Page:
Tuesday, 13 May 2014

Mexi-can, or Mexi-can't?

Borlotti & Maiale "Pibil"
Frijoles Borlotti & Puerco Pibil


One of my favorite lines from the movie "Once Upon a Time in Mexico" is "Are you a Mexi-can? Or a Mexi-can't?" - Pretty hilarious, right?

Well, I am obviously not a Mexican and this is obviously not an authentic Mexican dish... but yes I "can" create my own version of a dish I love. And who knows? Maybe you will love it too!


The flavors that make this dish so special, are the wonderful, earthy, warm and deep orange colored Achiote, or Annato, chili, lime and cilantro... all wonderfully authentic Mexican ingredients.

Less authentic, maybe, are the Borlotti beans I used, rather than Pinto beans which may be more typical... but who can blame me when they just happen to be in season over here in Europe and when they look so wonderful?!?


So, my wonderful, spicy little supper was made from: just a good handful of ground pork, about the same amount of beans (you can use whichever you prefer), a shallot, a couple of chilis, a good tablespoon of Achiote paste, some fresh cilantro and the juice and zest of a lime. I added some fennel seed to the pork- just because I love it and I served this pork and bean stew with some plain white rice. A simple but delicious combination!

Let me just say this... once you have tried this, you may never bother to make that chili con carne you think you love ever again- trust me... this is so much nicer!


Beautiful fresh Borlotti beans- such a pity that they lose their wonderful colors once they are cooked! But again- you can use any other large beans or even canned beans, although should you use canned beans, remember to reduce you cooking time by about half!


It wouldn't taste in the slightest bit Mexican without some hot chili peppers... but sometimes, these more harmless looking ones can pack quite a punch... like this innocent-looking yellow beast here! Always remove the seeds as they are the hottest part of the pepper- but season to your own taste! There can be no rules with chilis!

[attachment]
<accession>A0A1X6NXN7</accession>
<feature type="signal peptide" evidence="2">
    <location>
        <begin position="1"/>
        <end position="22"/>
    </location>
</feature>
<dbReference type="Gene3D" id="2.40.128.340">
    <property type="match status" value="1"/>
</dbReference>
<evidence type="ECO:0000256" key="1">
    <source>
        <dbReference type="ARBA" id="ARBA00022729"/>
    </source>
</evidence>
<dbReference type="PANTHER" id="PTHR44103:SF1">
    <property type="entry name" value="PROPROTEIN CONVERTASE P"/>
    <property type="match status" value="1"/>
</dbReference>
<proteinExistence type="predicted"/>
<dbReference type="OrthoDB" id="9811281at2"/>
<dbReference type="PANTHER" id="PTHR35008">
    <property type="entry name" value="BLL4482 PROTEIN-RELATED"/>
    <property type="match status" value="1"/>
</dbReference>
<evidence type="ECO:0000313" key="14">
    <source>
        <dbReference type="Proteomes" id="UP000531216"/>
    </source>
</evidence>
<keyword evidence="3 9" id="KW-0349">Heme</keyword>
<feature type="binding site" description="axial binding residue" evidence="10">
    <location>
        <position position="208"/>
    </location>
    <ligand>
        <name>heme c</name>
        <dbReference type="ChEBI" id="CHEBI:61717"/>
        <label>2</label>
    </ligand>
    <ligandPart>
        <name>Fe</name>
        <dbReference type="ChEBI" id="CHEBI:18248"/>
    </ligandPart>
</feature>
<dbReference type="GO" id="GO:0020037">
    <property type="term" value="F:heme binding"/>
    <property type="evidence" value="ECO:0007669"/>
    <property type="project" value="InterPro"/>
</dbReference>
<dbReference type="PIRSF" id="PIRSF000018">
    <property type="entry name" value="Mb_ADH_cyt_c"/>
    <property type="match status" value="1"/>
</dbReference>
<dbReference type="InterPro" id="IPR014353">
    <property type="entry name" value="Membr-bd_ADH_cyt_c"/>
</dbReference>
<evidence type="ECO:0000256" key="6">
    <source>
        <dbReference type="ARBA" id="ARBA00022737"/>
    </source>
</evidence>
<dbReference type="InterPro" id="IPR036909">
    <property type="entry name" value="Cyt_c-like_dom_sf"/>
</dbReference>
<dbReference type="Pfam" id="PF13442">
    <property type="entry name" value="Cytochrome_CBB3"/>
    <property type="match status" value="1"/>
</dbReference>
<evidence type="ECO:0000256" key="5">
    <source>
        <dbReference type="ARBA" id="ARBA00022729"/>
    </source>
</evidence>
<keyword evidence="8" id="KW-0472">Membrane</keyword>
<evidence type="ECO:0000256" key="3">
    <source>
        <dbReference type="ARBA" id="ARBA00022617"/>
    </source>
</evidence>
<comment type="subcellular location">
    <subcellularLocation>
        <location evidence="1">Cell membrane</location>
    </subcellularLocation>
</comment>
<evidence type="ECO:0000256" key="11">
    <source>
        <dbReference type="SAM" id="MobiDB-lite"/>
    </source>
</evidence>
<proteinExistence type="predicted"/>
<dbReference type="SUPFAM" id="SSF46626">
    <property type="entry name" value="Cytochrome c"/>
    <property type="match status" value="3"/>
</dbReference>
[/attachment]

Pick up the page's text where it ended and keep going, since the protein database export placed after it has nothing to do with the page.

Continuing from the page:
This was one of my favorite kinds of dishes to prepare... the kind where everything goes into the same saucepan at the same time!

Here you can see the pork, the beans, the shallot in slices, the achiote spread out, a good teaspoon of fennel seeds, salt, pepper and the 2 finely chopped chilis- that's quite a sight there, isn't it?


Onto the stove top it went, at a nice high temperature, with no fat of course, as the pork has plenty. as soon as the saucepan gets hot, the achiote paste also begins to melt- and everything begins to develop great flavors which all combine and cook together!


After 5 minutes or so, the pork will start beginning to brown, the shallot to turn transparent and the achiote will have turned everything bright orange.

At this point I added 3-4 strips of lime zest and the juice of the lime... and suddenly the added moisture created a lovely burst of steam and aroma!

I then added enough boiling water to cover both the pork and the beans, reduced the temperature to a low simmer, and left it to cook and reduce down for the next 20 minutes.


After simmering away for 20 minutes, I added a tablespoon of tomato paste, just to help thicken up the juices and returned it to the stove for a further 15-20 minutes.

In the meantime, I prepared some plain white rice to serve with the pork and beans and finely chopped some fresh cilantro as a final, finishing touch.


And after 45 minutes or so cooking time in all, it was ready to serve, scattered with finely chopped cilantro and on a bed of steaming white rice- just perfect!


Piping hot, tangy, spicy and smooth and delicious from the silky achiote, this is a slightly different beast to the ones you are probably familiar with... and trust me- that is a GOOD thing!

Anyone for a plate of Mexican goodness? Yes, I thought so! Me too!


  1. Authentic or not, it looks awfully good. I have a weak spot for Mexican food so this may be on the menu soon...

  2. You're making me smile today Frank! :-) See?
    Try this- you'll like it! It is just simple and delicious, no-risk good food :-)
    Thanks for the nice words!